Photos from The World Transformed festival in Liverpool, by David Walters
Red Pepper’s race section: open editorial meeting 19 April
On April 19th, we’ll be holding the second of Red Pepper’s Race Section Open Editorial Meetings.
Changing our attitude to Climate Change
Paul Allen of the Centre for Alternative Technology spells out what we need to do to break through the inaction over climate change
Introducing Trump’s Inner Circle
Donald Trump’s key allies are as alarming as the man himself
Secrets and spies of Scotland Yard
A new Espionage Act threatens whistleblowers and journalists, writes Sarah Kavanagh
#AndABlackWomanAtThat – part II: a discussion of power and privilege
In the second article of a three-part series, Sheri Carr reflects on the silencing of black women and the flaws in safe spaces
How progressive is the ‘progressive alliance’?
We need an anti-austerity alliance, not a vaguely progressive alliance, argues Michael Calderbank
The YPJ: Fighting Isis on the frontline
Rahila Gupta talks to Kimmie Taylor about life on the frontline in Rojava
Joint statement on George Osborne’s appointment to the Evening Standard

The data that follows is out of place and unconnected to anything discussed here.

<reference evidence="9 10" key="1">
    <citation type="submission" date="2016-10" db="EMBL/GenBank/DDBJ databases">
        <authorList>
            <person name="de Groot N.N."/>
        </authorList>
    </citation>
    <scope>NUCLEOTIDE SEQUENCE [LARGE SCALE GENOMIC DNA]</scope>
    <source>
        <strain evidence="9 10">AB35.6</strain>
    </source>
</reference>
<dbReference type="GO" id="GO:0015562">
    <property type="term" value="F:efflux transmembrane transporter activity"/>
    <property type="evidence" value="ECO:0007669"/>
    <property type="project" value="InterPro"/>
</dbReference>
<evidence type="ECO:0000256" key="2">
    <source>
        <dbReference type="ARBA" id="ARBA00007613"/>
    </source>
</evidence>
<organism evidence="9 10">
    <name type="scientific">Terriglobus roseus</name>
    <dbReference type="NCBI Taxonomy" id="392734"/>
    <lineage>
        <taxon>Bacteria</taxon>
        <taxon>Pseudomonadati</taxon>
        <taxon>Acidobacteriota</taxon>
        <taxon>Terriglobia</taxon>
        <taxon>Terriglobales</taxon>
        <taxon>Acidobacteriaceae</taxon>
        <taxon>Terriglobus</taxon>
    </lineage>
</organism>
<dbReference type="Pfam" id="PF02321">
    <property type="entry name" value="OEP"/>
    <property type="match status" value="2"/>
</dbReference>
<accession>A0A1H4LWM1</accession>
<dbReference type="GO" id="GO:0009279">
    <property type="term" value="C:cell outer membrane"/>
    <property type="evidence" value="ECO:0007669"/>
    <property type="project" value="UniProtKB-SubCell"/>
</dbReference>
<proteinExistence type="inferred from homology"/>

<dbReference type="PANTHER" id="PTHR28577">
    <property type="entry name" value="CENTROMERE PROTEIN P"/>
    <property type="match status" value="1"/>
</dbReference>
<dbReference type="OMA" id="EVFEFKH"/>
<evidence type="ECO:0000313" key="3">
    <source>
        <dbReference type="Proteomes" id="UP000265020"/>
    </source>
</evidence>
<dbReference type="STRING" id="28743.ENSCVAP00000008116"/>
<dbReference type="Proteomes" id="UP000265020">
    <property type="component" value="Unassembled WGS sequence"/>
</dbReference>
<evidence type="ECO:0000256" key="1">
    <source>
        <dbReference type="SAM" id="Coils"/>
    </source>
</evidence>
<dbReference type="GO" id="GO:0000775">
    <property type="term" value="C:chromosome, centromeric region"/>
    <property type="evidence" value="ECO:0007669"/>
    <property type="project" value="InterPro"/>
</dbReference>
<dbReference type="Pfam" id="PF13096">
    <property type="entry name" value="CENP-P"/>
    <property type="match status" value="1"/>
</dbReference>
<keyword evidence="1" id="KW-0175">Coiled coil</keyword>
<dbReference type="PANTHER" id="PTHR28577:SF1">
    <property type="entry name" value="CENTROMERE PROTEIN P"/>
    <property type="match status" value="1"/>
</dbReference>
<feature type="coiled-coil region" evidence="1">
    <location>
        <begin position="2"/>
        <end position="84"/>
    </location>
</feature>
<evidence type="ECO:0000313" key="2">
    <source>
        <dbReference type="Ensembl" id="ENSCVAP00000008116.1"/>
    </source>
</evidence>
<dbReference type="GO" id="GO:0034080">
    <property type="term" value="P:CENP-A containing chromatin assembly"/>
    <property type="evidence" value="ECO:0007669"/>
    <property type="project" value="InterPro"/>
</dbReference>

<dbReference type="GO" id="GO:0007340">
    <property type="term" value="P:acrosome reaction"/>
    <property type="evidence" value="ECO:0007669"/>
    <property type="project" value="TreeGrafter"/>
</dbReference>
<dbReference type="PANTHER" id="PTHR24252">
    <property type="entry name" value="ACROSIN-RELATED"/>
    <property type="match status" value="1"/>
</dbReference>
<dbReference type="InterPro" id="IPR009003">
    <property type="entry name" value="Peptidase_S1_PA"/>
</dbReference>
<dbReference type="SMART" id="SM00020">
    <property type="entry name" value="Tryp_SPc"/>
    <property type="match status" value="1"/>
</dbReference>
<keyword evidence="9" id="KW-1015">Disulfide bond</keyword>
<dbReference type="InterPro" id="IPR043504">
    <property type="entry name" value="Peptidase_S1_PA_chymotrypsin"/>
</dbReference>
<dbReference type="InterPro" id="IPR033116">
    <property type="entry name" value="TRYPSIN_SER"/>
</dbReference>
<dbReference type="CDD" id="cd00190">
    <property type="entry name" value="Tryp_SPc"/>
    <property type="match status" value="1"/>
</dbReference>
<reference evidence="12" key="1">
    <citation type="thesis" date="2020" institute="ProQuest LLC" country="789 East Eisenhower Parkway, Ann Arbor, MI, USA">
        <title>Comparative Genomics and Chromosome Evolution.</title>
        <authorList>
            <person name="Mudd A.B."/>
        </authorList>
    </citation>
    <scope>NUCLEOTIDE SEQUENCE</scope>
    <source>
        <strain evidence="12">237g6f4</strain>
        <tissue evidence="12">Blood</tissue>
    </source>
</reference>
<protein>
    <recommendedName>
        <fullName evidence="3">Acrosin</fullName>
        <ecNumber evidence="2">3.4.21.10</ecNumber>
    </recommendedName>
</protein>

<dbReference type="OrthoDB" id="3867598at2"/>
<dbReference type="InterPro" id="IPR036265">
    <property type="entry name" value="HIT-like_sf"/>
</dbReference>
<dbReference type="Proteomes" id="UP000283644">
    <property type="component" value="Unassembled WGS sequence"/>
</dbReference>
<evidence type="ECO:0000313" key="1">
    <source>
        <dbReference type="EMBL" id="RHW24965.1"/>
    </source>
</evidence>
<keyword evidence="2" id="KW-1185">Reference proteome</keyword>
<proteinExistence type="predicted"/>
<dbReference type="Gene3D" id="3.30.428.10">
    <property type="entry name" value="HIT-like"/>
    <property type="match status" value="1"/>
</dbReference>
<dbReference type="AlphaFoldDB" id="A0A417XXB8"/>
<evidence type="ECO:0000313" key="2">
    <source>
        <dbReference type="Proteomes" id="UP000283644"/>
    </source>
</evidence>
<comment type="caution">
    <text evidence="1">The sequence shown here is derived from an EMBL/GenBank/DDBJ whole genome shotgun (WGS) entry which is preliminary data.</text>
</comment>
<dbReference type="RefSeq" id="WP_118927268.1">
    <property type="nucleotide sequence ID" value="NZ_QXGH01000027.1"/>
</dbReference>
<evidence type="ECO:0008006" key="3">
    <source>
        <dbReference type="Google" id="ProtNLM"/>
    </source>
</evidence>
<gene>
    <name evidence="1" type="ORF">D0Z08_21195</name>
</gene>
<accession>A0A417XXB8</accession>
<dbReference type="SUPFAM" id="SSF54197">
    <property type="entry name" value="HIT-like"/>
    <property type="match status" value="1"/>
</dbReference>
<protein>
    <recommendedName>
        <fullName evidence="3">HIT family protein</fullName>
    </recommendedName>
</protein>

'We have come together to denounce this brazen conflict of interest and to champion the growing need for independent, truthful and representative media'
Paul O’Connell and Michael Calderbank consider the conditions that led to the Brexit vote, and how the left in Britain should respond
On the right side of history: an interview with Mijente
Marienna Pope-Weidemann speaks to Reyna Wences, co-founder of Mijente, a radical Latinx and Chincanx organising network
Disrupting the City of London Corporation elections
The City of London Corporation is one of the most secretive and least understood institutions in the world, writes Luke Walter
#AndABlackWomanAtThat: a discussion of power and privilege
In the first article of a three-part series, Sheri Carr reflects on the oppression of her early life and how we must fight it, even in our own movement
Corbyn understands the needs of our communities
Ian Hodson reflects on the Copeland by-election and explains why Corbyn has the full support of The Bakers Food and Allied Workers Union
Red Pepper’s race section: open editorial meeting 15 March